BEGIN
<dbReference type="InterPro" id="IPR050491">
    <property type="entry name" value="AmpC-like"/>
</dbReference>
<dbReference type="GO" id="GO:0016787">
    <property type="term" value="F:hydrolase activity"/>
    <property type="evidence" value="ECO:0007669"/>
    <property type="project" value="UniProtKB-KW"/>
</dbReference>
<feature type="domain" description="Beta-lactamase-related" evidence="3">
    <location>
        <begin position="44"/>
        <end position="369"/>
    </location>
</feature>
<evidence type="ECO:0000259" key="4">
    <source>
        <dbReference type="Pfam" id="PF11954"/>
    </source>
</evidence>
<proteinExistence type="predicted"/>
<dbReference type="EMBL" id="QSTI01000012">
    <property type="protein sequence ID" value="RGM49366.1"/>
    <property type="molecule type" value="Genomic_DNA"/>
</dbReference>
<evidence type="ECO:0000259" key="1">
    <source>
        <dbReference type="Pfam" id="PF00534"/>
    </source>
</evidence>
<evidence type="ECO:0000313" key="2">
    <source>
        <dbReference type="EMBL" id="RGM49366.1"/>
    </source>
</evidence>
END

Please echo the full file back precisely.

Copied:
<dbReference type="InterPro" id="IPR050491">
    <property type="entry name" value="AmpC-like"/>
</dbReference>
<dbReference type="GO" id="GO:0016787">
    <property type="term" value="F:hydrolase activity"/>
    <property type="evidence" value="ECO:0007669"/>
    <property type="project" value="UniProtKB-KW"/>
</dbReference>
<feature type="domain" description="Beta-lactamase-related" evidence="3">
    <location>
        <begin position="44"/>
        <end position="369"/>
    </location>
</feature>
<evidence type="ECO:0000259" key="4">
    <source>
        <dbReference type="Pfam" id="PF11954"/>
    </source>
</evidence>
<proteinExistence type="predicted"/>
<dbReference type="EMBL" id="QSTI01000012">
    <property type="protein sequence ID" value="RGM49366.1"/>
    <property type="molecule type" value="Genomic_DNA"/>
</dbReference>
<evidence type="ECO:0000259" key="1">
    <source>
        <dbReference type="Pfam" id="PF00534"/>
    </source>
</evidence>
<evidence type="ECO:0000313" key="2">
    <source>
        <dbReference type="EMBL" id="RGM49366.1"/>
    </source>
</evidence>